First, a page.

The Yeast dsRNA Virus L-A Resembles Mammalian dsRNA Virus Cores
Reed B. Wickner, Jinghua Tang, Nora A. Gardner and John E. Johnson
from: Segmented Double-stranded RNA Viruses: Structure and Molecular Biology (Edited by: John T. Patton). Caister Academic Press, U.K. (2008)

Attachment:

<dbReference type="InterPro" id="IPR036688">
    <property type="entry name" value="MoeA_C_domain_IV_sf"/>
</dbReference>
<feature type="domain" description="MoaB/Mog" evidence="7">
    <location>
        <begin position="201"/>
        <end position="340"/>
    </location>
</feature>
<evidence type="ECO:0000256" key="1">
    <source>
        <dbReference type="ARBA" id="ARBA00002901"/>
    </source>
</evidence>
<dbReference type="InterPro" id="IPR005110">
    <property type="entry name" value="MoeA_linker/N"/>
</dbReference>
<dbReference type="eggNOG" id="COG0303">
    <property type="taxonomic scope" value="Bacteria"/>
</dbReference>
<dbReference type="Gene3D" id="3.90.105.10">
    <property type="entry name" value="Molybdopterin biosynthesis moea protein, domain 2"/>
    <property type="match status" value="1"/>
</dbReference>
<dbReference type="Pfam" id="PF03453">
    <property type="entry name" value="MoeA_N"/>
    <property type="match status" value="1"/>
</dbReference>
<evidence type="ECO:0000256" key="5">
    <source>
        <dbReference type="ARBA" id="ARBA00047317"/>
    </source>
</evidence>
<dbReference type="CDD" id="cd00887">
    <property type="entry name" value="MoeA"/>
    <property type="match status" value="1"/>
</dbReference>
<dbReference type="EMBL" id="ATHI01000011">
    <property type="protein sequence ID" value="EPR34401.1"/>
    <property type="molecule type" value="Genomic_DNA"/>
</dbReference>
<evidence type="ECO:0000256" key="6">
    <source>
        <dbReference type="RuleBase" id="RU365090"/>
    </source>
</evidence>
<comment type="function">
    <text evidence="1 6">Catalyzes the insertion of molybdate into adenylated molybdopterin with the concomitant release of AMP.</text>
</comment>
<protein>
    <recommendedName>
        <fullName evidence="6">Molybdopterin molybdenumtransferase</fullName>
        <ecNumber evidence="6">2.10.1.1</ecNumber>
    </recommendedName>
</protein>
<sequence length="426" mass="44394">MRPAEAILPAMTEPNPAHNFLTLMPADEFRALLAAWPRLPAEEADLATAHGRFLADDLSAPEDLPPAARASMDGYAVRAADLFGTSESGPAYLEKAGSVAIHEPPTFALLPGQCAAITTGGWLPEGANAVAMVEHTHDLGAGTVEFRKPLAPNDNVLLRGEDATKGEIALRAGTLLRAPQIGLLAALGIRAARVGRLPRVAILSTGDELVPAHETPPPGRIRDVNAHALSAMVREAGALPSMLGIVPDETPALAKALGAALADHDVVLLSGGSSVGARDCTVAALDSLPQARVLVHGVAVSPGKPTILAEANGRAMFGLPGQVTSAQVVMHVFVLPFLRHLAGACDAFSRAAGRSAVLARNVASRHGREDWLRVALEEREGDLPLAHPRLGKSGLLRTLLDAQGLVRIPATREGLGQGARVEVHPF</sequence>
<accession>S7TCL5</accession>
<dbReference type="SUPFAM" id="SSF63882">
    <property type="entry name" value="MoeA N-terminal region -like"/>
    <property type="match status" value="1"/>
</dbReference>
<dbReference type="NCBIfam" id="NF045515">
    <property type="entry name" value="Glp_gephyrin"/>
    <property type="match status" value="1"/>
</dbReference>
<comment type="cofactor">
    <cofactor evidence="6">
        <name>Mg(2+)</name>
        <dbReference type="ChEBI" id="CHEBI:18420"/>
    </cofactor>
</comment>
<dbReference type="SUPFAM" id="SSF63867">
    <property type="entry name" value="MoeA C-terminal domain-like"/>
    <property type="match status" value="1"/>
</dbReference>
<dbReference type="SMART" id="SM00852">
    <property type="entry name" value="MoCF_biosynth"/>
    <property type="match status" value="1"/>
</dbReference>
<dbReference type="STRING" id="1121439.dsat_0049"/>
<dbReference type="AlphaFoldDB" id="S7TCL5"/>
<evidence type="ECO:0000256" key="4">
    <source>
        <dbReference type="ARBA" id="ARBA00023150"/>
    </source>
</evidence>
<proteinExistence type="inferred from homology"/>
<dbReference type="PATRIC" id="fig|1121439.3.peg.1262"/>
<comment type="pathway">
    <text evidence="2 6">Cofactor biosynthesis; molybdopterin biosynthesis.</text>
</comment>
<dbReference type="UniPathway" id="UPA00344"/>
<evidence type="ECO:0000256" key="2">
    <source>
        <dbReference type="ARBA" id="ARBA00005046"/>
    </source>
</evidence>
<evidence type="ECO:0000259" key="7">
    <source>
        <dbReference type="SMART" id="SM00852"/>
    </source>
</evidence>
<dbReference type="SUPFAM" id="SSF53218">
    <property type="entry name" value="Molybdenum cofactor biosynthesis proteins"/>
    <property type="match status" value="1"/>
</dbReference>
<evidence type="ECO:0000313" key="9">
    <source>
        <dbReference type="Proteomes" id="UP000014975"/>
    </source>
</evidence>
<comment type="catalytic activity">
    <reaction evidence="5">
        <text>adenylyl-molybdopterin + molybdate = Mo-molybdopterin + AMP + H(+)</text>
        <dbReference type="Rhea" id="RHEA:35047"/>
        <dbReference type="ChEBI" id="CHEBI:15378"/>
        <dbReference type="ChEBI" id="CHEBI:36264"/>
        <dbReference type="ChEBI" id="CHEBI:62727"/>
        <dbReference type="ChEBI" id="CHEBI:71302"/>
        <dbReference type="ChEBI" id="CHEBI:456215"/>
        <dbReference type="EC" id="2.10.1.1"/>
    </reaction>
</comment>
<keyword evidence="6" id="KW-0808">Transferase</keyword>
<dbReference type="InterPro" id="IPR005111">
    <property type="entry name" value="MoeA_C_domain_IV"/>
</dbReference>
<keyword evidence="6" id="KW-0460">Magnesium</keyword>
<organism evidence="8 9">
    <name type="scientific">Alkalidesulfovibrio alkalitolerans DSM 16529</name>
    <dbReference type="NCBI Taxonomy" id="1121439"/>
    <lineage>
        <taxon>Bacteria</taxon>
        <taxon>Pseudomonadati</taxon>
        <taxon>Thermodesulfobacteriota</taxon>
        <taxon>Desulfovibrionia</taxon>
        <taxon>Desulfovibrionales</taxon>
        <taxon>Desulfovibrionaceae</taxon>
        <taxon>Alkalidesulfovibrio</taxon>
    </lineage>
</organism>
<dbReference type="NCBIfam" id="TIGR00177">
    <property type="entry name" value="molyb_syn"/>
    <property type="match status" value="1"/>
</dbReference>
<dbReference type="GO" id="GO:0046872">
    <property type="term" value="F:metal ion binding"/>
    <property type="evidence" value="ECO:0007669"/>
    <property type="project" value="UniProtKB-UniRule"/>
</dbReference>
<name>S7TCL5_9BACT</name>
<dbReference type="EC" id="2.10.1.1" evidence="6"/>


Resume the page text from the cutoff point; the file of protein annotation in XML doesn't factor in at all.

The L-A dsRNA virus of the yeast Saccharomyces cerevisiae has a single 4.6 kb genomic segment that encodes its major coat protein, Gag (76 kDa) and a Gag-Pol fusion protein (180 kDa) formed by a -1 ribosomal frameshift. L-A can support the replication and encapsidation in separate viral particles of any of several satellite dsRNAs, called M dsRNAs, each of which encodes a secreted protein toxin (the killer toxin) and immunity to that toxin. L-A and M are transmitted from cell to cell by the cytoplasmic mixing that occurs in the process of mating. Neither is naturally released from the cell or enters cells by other mechanisms, but the high frequency of yeast mating in nature results in the wide distribution of these viruses in natural isolates. Moreover, the structural and functional similarities with dsRNA viruses of mammals has made it useful to consider these entities as viruses. The common structure of L-A dsRNA virions and the cores of dsRNA viruses of higher eukaryotes may reflect similarities in their replication cycles, specifically, the fact that both transcription and replication reactions occur within the virion requiring movement of the RNA template during this process. The L-A major coat protein has an unique mRNA decapping activity essential for expression of the capless viral messages read more ...